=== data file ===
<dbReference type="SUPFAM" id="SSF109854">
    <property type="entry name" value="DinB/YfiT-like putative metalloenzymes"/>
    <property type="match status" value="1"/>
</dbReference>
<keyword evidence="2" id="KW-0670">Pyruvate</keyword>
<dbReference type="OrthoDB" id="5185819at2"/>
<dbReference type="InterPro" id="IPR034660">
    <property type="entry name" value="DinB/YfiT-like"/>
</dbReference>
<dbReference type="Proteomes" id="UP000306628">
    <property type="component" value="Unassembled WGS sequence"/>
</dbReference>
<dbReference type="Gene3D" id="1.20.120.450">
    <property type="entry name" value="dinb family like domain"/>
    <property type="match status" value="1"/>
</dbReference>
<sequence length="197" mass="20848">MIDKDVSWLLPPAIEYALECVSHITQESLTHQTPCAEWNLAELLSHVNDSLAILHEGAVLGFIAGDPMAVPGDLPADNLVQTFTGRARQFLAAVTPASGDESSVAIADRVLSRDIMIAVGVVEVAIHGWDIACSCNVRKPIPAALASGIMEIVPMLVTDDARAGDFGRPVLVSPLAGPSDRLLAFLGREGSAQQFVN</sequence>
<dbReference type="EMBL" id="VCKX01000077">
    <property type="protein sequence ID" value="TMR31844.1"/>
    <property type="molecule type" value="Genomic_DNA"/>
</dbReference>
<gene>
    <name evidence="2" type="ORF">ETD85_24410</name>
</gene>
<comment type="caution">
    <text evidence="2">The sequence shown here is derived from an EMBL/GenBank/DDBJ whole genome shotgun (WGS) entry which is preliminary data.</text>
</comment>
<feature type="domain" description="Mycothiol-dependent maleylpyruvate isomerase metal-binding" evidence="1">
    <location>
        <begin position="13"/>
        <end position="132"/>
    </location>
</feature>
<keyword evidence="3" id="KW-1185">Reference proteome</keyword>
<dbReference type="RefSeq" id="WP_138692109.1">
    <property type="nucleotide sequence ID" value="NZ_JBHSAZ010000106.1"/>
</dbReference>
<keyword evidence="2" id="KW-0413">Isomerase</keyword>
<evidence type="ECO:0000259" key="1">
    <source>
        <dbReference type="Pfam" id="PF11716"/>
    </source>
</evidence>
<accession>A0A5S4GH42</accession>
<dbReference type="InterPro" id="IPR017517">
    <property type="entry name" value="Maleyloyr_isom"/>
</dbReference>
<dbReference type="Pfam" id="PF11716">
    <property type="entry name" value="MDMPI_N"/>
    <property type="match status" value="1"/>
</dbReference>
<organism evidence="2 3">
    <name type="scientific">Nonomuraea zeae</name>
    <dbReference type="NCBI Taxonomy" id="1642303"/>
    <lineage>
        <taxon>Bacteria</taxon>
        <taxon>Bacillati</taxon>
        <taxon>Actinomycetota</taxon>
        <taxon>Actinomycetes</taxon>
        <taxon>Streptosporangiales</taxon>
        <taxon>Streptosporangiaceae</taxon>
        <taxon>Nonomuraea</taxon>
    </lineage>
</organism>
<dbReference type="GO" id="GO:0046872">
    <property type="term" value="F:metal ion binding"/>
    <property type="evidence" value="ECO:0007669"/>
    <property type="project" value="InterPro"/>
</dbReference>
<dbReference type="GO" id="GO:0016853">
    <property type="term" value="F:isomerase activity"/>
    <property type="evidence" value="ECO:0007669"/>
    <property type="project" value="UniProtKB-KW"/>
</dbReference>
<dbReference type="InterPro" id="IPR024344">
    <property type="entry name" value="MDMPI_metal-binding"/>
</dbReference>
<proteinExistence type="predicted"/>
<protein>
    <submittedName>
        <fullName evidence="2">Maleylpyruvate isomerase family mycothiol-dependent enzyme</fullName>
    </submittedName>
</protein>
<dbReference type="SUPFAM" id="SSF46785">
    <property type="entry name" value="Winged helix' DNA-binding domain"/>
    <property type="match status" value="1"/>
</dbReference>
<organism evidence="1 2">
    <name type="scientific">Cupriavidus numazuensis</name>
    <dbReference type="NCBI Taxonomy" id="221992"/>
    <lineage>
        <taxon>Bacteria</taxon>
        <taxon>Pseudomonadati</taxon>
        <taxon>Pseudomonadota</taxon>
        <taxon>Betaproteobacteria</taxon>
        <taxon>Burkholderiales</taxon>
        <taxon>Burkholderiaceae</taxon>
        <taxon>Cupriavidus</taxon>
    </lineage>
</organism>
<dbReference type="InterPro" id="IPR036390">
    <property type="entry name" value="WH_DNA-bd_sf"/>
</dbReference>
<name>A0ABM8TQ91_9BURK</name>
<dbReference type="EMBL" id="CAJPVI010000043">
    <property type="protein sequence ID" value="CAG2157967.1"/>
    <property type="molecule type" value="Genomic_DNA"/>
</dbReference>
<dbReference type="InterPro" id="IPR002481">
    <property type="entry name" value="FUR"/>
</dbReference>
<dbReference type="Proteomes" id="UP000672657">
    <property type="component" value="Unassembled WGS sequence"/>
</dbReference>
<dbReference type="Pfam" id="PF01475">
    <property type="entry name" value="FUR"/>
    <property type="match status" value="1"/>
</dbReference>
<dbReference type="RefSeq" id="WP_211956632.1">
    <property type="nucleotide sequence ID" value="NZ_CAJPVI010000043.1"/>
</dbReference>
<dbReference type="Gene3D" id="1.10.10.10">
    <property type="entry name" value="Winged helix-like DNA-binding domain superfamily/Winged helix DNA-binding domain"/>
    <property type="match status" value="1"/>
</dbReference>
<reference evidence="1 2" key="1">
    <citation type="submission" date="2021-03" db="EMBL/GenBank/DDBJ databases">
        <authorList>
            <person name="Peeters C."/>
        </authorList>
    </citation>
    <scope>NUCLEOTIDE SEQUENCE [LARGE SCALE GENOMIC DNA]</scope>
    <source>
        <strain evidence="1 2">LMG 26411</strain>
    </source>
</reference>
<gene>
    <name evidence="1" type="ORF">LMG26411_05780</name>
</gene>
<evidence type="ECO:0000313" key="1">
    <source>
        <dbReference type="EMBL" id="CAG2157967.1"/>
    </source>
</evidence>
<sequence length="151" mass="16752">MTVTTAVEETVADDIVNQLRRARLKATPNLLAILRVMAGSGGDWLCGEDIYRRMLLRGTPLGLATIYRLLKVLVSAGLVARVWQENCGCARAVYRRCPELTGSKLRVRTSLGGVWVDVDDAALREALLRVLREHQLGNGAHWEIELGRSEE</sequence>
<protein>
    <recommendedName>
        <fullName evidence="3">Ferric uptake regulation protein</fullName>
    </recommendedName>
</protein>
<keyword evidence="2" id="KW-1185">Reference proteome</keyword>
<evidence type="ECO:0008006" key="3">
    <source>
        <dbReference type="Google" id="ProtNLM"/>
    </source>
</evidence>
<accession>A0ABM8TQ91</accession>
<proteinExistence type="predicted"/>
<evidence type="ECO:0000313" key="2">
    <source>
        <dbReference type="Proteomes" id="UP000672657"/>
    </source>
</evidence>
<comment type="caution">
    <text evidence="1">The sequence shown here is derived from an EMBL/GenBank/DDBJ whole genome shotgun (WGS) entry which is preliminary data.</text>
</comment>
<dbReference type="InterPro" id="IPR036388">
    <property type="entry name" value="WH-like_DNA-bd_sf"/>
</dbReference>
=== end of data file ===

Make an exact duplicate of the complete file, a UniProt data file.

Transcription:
<dbReference type="SUPFAM" id="SSF109854">
    <property type="entry name" value="DinB/YfiT-like putative metalloenzymes"/>
    <property type="match status" value="1"/>
</dbReference>
<keyword evidence="2" id="KW-0670">Pyruvate</keyword>
<dbReference type="OrthoDB" id="5185819at2"/>
<dbReference type="InterPro" id="IPR034660">
    <property type="entry name" value="DinB/YfiT-like"/>
</dbReference>
<dbReference type="Proteomes" id="UP000306628">
    <property type="component" value="Unassembled WGS sequence"/>
</dbReference>
<dbReference type="Gene3D" id="1.20.120.450">
    <property type="entry name" value="dinb family like domain"/>
    <property type="match status" value="1"/>
</dbReference>
<sequence length="197" mass="20848">MIDKDVSWLLPPAIEYALECVSHITQESLTHQTPCAEWNLAELLSHVNDSLAILHEGAVLGFIAGDPMAVPGDLPADNLVQTFTGRARQFLAAVTPASGDESSVAIADRVLSRDIMIAVGVVEVAIHGWDIACSCNVRKPIPAALASGIMEIVPMLVTDDARAGDFGRPVLVSPLAGPSDRLLAFLGREGSAQQFVN</sequence>
<dbReference type="EMBL" id="VCKX01000077">
    <property type="protein sequence ID" value="TMR31844.1"/>
    <property type="molecule type" value="Genomic_DNA"/>
</dbReference>
<gene>
    <name evidence="2" type="ORF">ETD85_24410</name>
</gene>
<comment type="caution">
    <text evidence="2">The sequence shown here is derived from an EMBL/GenBank/DDBJ whole genome shotgun (WGS) entry which is preliminary data.</text>
</comment>
<feature type="domain" description="Mycothiol-dependent maleylpyruvate isomerase metal-binding" evidence="1">
    <location>
        <begin position="13"/>
        <end position="132"/>
    </location>
</feature>
<keyword evidence="3" id="KW-1185">Reference proteome</keyword>
<dbReference type="RefSeq" id="WP_138692109.1">
    <property type="nucleotide sequence ID" value="NZ_JBHSAZ010000106.1"/>
</dbReference>
<keyword evidence="2" id="KW-0413">Isomerase</keyword>
<evidence type="ECO:0000259" key="1">
    <source>
        <dbReference type="Pfam" id="PF11716"/>
    </source>
</evidence>
<accession>A0A5S4GH42</accession>
<dbReference type="InterPro" id="IPR017517">
    <property type="entry name" value="Maleyloyr_isom"/>
</dbReference>
<dbReference type="Pfam" id="PF11716">
    <property type="entry name" value="MDMPI_N"/>
    <property type="match status" value="1"/>
</dbReference>
<organism evidence="2 3">
    <name type="scientific">Nonomuraea zeae</name>
    <dbReference type="NCBI Taxonomy" id="1642303"/>
    <lineage>
        <taxon>Bacteria</taxon>
        <taxon>Bacillati</taxon>
        <taxon>Actinomycetota</taxon>
        <taxon>Actinomycetes</taxon>
        <taxon>Streptosporangiales</taxon>
        <taxon>Streptosporangiaceae</taxon>
        <taxon>Nonomuraea</taxon>
    </lineage>
</organism>
<dbReference type="GO" id="GO:0046872">
    <property type="term" value="F:metal ion binding"/>
    <property type="evidence" value="ECO:0007669"/>
    <property type="project" value="InterPro"/>
</dbReference>
<dbReference type="GO" id="GO:0016853">
    <property type="term" value="F:isomerase activity"/>
    <property type="evidence" value="ECO:0007669"/>
    <property type="project" value="UniProtKB-KW"/>
</dbReference>
<dbReference type="InterPro" id="IPR024344">
    <property type="entry name" value="MDMPI_metal-binding"/>
</dbReference>
<proteinExistence type="predicted"/>
<protein>
    <submittedName>
        <fullName evidence="2">Maleylpyruvate isomerase family mycothiol-dependent enzyme</fullName>
    </submittedName>
</protein>
<dbReference type="SUPFAM" id="SSF46785">
    <property type="entry name" value="Winged helix' DNA-binding domain"/>
    <property type="match status" value="1"/>
</dbReference>
<organism evidence="1 2">
    <name type="scientific">Cupriavidus numazuensis</name>
    <dbReference type="NCBI Taxonomy" id="221992"/>
    <lineage>
        <taxon>Bacteria</taxon>
        <taxon>Pseudomonadati</taxon>
        <taxon>Pseudomonadota</taxon>
        <taxon>Betaproteobacteria</taxon>
        <taxon>Burkholderiales</taxon>
        <taxon>Burkholderiaceae</taxon>
        <taxon>Cupriavidus</taxon>
    </lineage>
</organism>
<dbReference type="InterPro" id="IPR036390">
    <property type="entry name" value="WH_DNA-bd_sf"/>
</dbReference>
<name>A0ABM8TQ91_9BURK</name>
<dbReference type="EMBL" id="CAJPVI010000043">
    <property type="protein sequence ID" value="CAG2157967.1"/>
    <property type="molecule type" value="Genomic_DNA"/>
</dbReference>
<dbReference type="InterPro" id="IPR002481">
    <property type="entry name" value="FUR"/>
</dbReference>
<dbReference type="Proteomes" id="UP000672657">
    <property type="component" value="Unassembled WGS sequence"/>
</dbReference>
<dbReference type="Pfam" id="PF01475">
    <property type="entry name" value="FUR"/>
    <property type="match status" value="1"/>
</dbReference>
<dbReference type="RefSeq" id="WP_211956632.1">
    <property type="nucleotide sequence ID" value="NZ_CAJPVI010000043.1"/>
</dbReference>
<dbReference type="Gene3D" id="1.10.10.10">
    <property type="entry name" value="Winged helix-like DNA-binding domain superfamily/Winged helix DNA-binding domain"/>
    <property type="match status" value="1"/>
</dbReference>
<reference evidence="1 2" key="1">
    <citation type="submission" date="2021-03" db="EMBL/GenBank/DDBJ databases">
        <authorList>
            <person name="Peeters C."/>
        </authorList>
    </citation>
    <scope>NUCLEOTIDE SEQUENCE [LARGE SCALE GENOMIC DNA]</scope>
    <source>
        <strain evidence="1 2">LMG 26411</strain>
    </source>
</reference>
<gene>
    <name evidence="1" type="ORF">LMG26411_05780</name>
</gene>
<evidence type="ECO:0000313" key="1">
    <source>
        <dbReference type="EMBL" id="CAG2157967.1"/>
    </source>
</evidence>
<sequence length="151" mass="16752">MTVTTAVEETVADDIVNQLRRARLKATPNLLAILRVMAGSGGDWLCGEDIYRRMLLRGTPLGLATIYRLLKVLVSAGLVARVWQENCGCARAVYRRCPELTGSKLRVRTSLGGVWVDVDDAALREALLRVLREHQLGNGAHWEIELGRSEE</sequence>
<protein>
    <recommendedName>
        <fullName evidence="3">Ferric uptake regulation protein</fullName>
    </recommendedName>
</protein>
<keyword evidence="2" id="KW-1185">Reference proteome</keyword>
<evidence type="ECO:0008006" key="3">
    <source>
        <dbReference type="Google" id="ProtNLM"/>
    </source>
</evidence>
<accession>A0ABM8TQ91</accession>
<proteinExistence type="predicted"/>
<evidence type="ECO:0000313" key="2">
    <source>
        <dbReference type="Proteomes" id="UP000672657"/>
    </source>
</evidence>
<comment type="caution">
    <text evidence="1">The sequence shown here is derived from an EMBL/GenBank/DDBJ whole genome shotgun (WGS) entry which is preliminary data.</text>
</comment>
<dbReference type="InterPro" id="IPR036388">
    <property type="entry name" value="WH-like_DNA-bd_sf"/>
</dbReference>